Misha’al Ibn Abdullah and What Did Jesus Really Say (1996, 2001)
Around 1996, Misha’al Ibn Abdullah wrote a book called What Did Jesus Really Say? The book was popular among Muslims, several of my Muslim friends had it and it was widely being sold in ISNA and Muslim Book Shops. The book later got revised into a second edition in 2001 it was published again by IANA books, right where I live, in Michigan. I first read the book back in 2005 when I started to do serious research on Christianity, Islam and Atheism. I found in the Islamic section in my local libarary, the Canton Public Libarary. I have to say when I first read it, I loved it. I thought, that this Book had everything to refute Christianity and prove that Jesus is not God. And the author does do a good job in documenting that the New Testament Gospels don’t point to Jesus’s divinity. It’s a well known fact that Jesus never said “I am God” or Worship Me. As a matter of fact we have several statements in which Jesus refers to himself as a Prophet of God and as a ordinary man (a view consistent with Islam’s position on Jesus).
I started to re-read it in 2006, when I started to write my own book on Christianity and Islam.
And after a year and a half of research, I was shocked to come to the conclusion that Misha’al Ibn Abduallah got several things wrong in his book. The biggest problem with Misha’als book is his scholarship. Most of his scholarship is shaky at best and is pretty much outdated. As a matter of fact when I read the Da Vinci Code, I felt that most of Misha’al’s arguments came from that novel (although the Da Vinci Code was written in 2003)! I don’t think he did much independent research when citing various sources on Christianity. For example he claims that the early Christian church was Unitarian or Monotholic. That’s simply not true. There were many early Christian churches in the 1st century such as the Church of Rome, The Church of Galtia, the Church of Lyons, The church of Damascus, the Church of Corith, Antioch, Jerusalem, etc. How Misha’al made this historical mistake is something I am still wondering about. Other mistakes, faluts and omissions in his book include:
•Misha’al doesn’t always tell the reader what his sources are. •Misha’als work is usually sloppy and it seems like he didn’t know how to do references correctly. •Misha’al quotes the Gospel of Barnabas. The problem is that it’s a very late piece of work and Muslims wrote most of it—not Christians. •Misha’al states that the Dead Sea Scrolls agree with the Gospel of Barnabas—instead of Jesus, Judas was put on the cross. The problem is that the Dead Sea Scrolls most likely weren’t talking about Judas—rather James (the brother of Jesus). •Misha’al makes the claim that Constantine picked out most of the books in the New Testament. This isn’t true. Although it is true that at the Council of Nicea (325 CE) steps were taken to canonize the New Testament, in no way did Constanine pick out the books that made it into the New Testament. Rather this was a very long process. •Misha’al claims the first Christians were unitiarians (not true) and that they were persecuted by Trinitarian Christians (who support the Trinity—again not true). Misha’al also got a lot of information about early Christian groups completely wrong. •The Early Christian Group Ebionites did not believe that Jesus is a prophet of God. Rather they believed that God is one and Jesus was a human who was the adopted son of God (which agrees with the Islamic position about Jesus). Misha’al makes the claim that Jesus was considered only a prophet by the Ebionites with no proof of this claim. •Misha’al makes the claim that there were many pagan gods who were exactly like Jesus, before Christianity. However the only Pre-Christian three pagan gods I know of who were like the Biblical Jesus (crucified, resurrected, and ascended) are Osrisis, Thracian god Zalmoxis, and the Sumerian goddess, Inanna. Richard Carrier documents the problems with saying that Christianity copied off Pagan Religions here. •Osama Abdullah (runner of answering-christianity.com) makes the same mistakes Misha’al makes—he doesn’t do proper research on his claims and is usually sloppy and inconsistent with his writings. •Misha’al at times doesn’t support his claims with hard facts.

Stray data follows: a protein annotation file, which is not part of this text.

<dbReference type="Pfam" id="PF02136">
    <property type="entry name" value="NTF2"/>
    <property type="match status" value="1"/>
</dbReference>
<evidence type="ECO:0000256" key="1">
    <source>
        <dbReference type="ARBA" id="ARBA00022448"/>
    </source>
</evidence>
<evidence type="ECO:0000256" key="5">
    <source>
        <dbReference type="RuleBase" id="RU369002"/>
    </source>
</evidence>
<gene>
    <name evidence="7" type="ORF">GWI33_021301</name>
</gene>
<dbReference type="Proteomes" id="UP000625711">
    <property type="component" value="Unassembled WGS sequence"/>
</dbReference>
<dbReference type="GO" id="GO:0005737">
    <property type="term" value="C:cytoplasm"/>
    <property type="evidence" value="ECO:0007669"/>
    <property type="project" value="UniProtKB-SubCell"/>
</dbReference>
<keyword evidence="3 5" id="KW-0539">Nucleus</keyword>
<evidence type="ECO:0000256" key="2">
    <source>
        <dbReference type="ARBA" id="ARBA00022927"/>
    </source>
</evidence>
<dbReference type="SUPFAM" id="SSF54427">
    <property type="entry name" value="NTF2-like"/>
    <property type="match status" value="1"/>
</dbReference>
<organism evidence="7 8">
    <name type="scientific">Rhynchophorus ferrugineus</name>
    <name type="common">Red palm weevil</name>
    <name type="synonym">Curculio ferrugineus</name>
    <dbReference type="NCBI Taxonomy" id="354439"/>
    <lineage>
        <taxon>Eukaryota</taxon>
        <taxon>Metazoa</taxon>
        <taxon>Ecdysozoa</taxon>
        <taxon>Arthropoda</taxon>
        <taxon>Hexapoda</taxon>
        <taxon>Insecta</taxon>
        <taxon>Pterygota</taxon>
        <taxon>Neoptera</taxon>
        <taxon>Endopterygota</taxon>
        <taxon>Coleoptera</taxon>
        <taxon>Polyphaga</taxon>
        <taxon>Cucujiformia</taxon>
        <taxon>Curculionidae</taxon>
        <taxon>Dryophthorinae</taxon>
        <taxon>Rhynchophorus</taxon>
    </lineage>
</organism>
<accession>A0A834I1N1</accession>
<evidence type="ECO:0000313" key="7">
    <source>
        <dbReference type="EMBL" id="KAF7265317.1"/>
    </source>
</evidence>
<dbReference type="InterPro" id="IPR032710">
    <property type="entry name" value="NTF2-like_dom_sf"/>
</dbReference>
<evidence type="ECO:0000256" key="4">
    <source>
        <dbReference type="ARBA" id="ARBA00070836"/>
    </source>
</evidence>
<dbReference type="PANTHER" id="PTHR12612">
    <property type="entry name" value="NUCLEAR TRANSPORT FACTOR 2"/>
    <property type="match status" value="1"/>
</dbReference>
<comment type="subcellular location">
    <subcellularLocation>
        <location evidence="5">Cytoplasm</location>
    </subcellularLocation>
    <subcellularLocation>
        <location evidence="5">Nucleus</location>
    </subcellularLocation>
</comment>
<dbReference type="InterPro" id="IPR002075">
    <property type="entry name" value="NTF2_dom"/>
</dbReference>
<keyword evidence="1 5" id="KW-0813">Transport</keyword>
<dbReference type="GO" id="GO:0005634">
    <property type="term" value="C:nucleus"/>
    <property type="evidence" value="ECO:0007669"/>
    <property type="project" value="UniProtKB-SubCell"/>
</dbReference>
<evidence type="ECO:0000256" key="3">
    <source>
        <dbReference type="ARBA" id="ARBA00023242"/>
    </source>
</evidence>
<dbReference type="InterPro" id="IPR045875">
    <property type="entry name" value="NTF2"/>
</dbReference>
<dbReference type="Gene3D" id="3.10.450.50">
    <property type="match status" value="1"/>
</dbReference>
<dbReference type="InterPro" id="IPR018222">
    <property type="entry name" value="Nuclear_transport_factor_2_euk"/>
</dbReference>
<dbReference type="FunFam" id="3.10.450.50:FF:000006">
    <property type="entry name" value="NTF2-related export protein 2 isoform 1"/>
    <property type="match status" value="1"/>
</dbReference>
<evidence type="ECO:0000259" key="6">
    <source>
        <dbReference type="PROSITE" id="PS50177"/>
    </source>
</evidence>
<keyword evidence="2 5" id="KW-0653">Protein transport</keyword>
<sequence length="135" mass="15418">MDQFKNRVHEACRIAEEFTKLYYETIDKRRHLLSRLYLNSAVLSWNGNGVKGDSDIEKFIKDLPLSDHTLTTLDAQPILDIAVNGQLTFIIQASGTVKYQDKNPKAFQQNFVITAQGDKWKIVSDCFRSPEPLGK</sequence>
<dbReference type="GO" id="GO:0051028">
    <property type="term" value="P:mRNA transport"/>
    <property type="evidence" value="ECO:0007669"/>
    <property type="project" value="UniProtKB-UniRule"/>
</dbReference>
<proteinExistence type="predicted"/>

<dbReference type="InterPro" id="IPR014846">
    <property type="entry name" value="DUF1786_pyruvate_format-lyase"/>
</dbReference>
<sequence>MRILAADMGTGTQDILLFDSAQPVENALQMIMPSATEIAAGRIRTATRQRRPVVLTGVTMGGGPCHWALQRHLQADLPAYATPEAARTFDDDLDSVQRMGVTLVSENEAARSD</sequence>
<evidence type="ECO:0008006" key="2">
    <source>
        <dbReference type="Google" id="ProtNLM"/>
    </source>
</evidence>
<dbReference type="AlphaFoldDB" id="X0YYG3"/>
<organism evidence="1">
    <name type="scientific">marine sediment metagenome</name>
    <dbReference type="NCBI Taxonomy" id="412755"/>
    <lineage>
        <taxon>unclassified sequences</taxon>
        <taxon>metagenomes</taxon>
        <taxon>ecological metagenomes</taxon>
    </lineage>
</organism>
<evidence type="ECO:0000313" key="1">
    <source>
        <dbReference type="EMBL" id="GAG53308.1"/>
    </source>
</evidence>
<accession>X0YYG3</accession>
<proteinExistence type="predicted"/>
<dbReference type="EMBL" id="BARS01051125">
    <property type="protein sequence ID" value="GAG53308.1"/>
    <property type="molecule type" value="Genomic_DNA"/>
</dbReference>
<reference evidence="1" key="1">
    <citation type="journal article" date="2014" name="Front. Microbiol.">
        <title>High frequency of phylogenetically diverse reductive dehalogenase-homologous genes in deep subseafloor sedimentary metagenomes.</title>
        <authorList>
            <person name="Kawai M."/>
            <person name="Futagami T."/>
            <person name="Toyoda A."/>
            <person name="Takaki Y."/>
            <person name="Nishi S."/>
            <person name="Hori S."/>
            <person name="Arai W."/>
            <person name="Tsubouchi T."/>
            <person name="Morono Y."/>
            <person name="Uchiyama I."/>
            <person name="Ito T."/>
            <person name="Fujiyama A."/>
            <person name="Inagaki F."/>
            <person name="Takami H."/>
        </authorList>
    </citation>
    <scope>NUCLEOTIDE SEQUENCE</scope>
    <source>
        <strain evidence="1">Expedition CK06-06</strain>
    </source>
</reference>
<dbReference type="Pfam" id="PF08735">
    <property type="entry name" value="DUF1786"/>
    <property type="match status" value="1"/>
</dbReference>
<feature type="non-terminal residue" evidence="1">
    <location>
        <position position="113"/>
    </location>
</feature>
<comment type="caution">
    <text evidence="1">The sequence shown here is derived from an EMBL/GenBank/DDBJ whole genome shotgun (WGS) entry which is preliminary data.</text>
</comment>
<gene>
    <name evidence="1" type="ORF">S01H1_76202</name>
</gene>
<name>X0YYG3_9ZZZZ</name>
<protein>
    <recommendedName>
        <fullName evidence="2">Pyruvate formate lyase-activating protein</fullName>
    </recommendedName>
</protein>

This is not to say that there is nothing good in Misha’al’s book. There is some good stuff in it, like Textual problems with the New Testament Gospels, New Testament passages which disprove Jesus’s alleged divinity, etc. However the problems with the book is that its not supported by historical scholarship and Misha’al’s writing is kind of difficult to understand at times. Above are just some of the problems with Misha’als book. Inshallah (God Willing) in the future I will cover more.